AUSTIN – The meter is still running as the Candlewood shelter racks up an ever-increasing fare while stalled along Pecan Park Boulevard.
An analysis by MOVE Candlewood, a coalition opposed to the transformation of the former hotel into Permanent Supportive Housing, found that the cost has jumped from an estimated $15 million to $17 million. See cost breakdown below.
By comparison, the downtown Salvation Army shelter with 130 to 150 beds was purchased for $15 million earlier this month. The Candlewood would have around 70 beds. MOVE Candlewood's analysis of costs incurred on the Candlewood conversion, based on documents obtained via several open records requests, is as follows:
PURCHASE PRICE: $ 9,560,263.75
CONSTRUCTION: $ 3,903,216.13
SECURITY & EXPENSES: $ 431,239.07
UTILITY & EXPENSES: $27,879.13
LEGAL SERVICES: $364.95
BUILDING SERVICES: $ 798.88
CONTRACT EXTENSION 11/30/23: $2,695,112.00
TOTAL: $ 16,618,873.91
The following statement may be attributed to MOVE Candlewood founder Rupal Chaudhari, whose family owns two adjacent hotels which share a parking lot with the Candlewood (Chaudhari is available for comment or interview upon request).
"We could have told the city this was a bad deal four years ago if we and our Northwest Austin neighbors were given any notice —which we were not. No letter, no rezoning hearing, and we even had to host our own town hall. They still don't do anything to measure the potential impact or talk to the neighbors, who are the ones really affected. What is wrong with this process?
"Numerous studies have cast doubt on Permanent Supportive Housing as an effective means of addressing homelessness. For nearly three years, we have demonstrated countless times how a shelter would be incompatible with the Pecan Park neighborhood, which would be located feet from schools, family residences, and small businesses. We have recommended workable alternatives, even on city-owned property and a hotel. We have discussed with city leaders how hotels are not easily converted into other uses to structural concerns. We have investigated other hotels-turned-shelters in Austin and saw first-hand how it destroys nearby businesses and attracts crime, drug use, homeless camping, litter, and loitering, particularly after the Northbridge shelter scandal. Our struggle has made local, state, and national headlines. Yet the City of Austin persists on pushing this rotten deal on us.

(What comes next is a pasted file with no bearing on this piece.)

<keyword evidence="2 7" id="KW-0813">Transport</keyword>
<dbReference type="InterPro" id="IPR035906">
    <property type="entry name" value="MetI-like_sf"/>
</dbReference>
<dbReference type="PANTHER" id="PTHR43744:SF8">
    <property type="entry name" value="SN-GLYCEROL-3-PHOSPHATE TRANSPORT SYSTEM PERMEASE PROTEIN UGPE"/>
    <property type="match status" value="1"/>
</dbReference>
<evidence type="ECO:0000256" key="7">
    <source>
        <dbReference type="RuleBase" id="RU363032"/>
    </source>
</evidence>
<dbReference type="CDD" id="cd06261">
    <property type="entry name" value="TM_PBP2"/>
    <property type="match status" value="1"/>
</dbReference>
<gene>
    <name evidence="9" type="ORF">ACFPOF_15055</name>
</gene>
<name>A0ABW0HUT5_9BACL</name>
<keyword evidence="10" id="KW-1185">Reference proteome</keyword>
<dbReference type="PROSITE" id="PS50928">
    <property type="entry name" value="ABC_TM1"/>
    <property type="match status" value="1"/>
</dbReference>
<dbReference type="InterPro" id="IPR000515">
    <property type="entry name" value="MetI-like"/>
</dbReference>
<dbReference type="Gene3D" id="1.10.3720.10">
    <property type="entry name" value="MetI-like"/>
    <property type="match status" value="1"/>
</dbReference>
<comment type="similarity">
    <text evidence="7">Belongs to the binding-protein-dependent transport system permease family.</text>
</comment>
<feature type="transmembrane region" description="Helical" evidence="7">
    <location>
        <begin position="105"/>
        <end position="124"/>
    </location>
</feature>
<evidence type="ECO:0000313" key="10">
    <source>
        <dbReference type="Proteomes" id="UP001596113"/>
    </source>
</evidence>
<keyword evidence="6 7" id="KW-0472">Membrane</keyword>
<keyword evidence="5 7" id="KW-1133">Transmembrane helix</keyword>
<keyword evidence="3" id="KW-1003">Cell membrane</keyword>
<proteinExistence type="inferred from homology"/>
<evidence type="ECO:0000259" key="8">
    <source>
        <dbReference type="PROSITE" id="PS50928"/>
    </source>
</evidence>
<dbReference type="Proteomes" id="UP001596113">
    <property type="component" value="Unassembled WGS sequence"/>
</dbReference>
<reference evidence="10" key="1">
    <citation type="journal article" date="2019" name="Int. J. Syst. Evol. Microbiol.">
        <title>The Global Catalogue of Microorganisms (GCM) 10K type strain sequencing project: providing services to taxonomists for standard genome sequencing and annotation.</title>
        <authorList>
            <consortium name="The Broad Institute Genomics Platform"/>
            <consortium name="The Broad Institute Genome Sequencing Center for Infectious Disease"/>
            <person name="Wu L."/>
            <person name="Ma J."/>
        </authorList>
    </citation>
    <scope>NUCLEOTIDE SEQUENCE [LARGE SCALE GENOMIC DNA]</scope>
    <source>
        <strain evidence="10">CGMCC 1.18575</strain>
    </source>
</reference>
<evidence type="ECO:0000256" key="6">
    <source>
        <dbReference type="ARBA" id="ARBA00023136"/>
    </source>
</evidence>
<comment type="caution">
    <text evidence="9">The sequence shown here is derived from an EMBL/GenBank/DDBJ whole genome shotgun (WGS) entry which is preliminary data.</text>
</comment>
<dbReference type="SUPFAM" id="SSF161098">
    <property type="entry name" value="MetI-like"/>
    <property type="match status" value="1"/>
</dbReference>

"Who knows how many additional costs the taxpayers will incur if the Candlewood ever opens, not to mention operations, legal, and liability expenses? And will the legal fees eventually include the costs of litigation from the lawsuit the Chaudhari Partnership and Williamson County filed against the city, and future appeals? There are so many questions and so many ways this $17 million price tag could go even higher before the doors even open!
"We call on the city to immediately halt construction on the Candlewood and save the money for a proven, effective solution, such as a Haven for Hope-style shelter in cooperation with Travis County. There are much better options if the city chooses to listen to Austin neighbors — and not just nonprofits with something to gain from lucrative government contracts."
Since January 2021, MOVE Candlewood has led the fight to Make Our Voices Equal in Austin. For more information on the struggle to stop the Candlewood from opening as a homeless shelter, please visit www.MOVECandlewood.com.